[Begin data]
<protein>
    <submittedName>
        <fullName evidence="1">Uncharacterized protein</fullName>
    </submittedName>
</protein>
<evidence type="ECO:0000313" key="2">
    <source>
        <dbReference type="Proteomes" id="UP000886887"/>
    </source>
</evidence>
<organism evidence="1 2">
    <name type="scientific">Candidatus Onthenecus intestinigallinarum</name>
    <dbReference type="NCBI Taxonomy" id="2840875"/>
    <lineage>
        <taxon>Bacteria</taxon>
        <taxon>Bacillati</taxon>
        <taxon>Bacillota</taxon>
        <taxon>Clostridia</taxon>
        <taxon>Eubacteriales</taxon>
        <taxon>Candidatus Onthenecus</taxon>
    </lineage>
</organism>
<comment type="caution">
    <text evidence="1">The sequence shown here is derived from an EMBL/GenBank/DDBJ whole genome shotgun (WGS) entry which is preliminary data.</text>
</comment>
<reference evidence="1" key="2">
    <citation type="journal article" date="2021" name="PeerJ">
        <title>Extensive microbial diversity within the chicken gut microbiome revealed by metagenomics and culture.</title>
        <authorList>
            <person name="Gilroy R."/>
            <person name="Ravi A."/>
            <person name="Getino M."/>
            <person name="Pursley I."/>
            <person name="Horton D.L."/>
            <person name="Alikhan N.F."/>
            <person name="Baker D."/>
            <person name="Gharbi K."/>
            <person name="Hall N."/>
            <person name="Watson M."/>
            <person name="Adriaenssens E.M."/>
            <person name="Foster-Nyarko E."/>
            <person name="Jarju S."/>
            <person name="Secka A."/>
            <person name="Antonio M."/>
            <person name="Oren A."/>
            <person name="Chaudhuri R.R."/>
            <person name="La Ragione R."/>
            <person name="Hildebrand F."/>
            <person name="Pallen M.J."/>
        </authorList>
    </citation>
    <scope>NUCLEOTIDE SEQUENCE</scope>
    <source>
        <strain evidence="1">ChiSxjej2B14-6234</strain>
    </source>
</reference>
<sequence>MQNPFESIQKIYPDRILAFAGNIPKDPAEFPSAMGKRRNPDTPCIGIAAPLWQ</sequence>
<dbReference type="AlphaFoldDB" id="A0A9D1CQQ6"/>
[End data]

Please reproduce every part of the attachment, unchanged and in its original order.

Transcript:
<protein>
    <submittedName>
        <fullName evidence="1">Uncharacterized protein</fullName>
    </submittedName>
</protein>
<evidence type="ECO:0000313" key="2">
    <source>
        <dbReference type="Proteomes" id="UP000886887"/>
    </source>
</evidence>
<organism evidence="1 2">
    <name type="scientific">Candidatus Onthenecus intestinigallinarum</name>
    <dbReference type="NCBI Taxonomy" id="2840875"/>
    <lineage>
        <taxon>Bacteria</taxon>
        <taxon>Bacillati</taxon>
        <taxon>Bacillota</taxon>
        <taxon>Clostridia</taxon>
        <taxon>Eubacteriales</taxon>
        <taxon>Candidatus Onthenecus</taxon>
    </lineage>
</organism>
<comment type="caution">
    <text evidence="1">The sequence shown here is derived from an EMBL/GenBank/DDBJ whole genome shotgun (WGS) entry which is preliminary data.</text>
</comment>
<reference evidence="1" key="2">
    <citation type="journal article" date="2021" name="PeerJ">
        <title>Extensive microbial diversity within the chicken gut microbiome revealed by metagenomics and culture.</title>
        <authorList>
            <person name="Gilroy R."/>
            <person name="Ravi A."/>
            <person name="Getino M."/>
            <person name="Pursley I."/>
            <person name="Horton D.L."/>
            <person name="Alikhan N.F."/>
            <person name="Baker D."/>
            <person name="Gharbi K."/>
            <person name="Hall N."/>
            <person name="Watson M."/>
            <person name="Adriaenssens E.M."/>
            <person name="Foster-Nyarko E."/>
            <person name="Jarju S."/>
            <person name="Secka A."/>
            <person name="Antonio M."/>
            <person name="Oren A."/>
            <person name="Chaudhuri R.R."/>
            <person name="La Ragione R."/>
            <person name="Hildebrand F."/>
            <person name="Pallen M.J."/>
        </authorList>
    </citation>
    <scope>NUCLEOTIDE SEQUENCE</scope>
    <source>
        <strain evidence="1">ChiSxjej2B14-6234</strain>
    </source>
</reference>
<sequence>MQNPFESIQKIYPDRILAFAGNIPKDPAEFPSAMGKRRNPDTPCIGIAAPLWQ</sequence>
<dbReference type="AlphaFoldDB" id="A0A9D1CQQ6"/>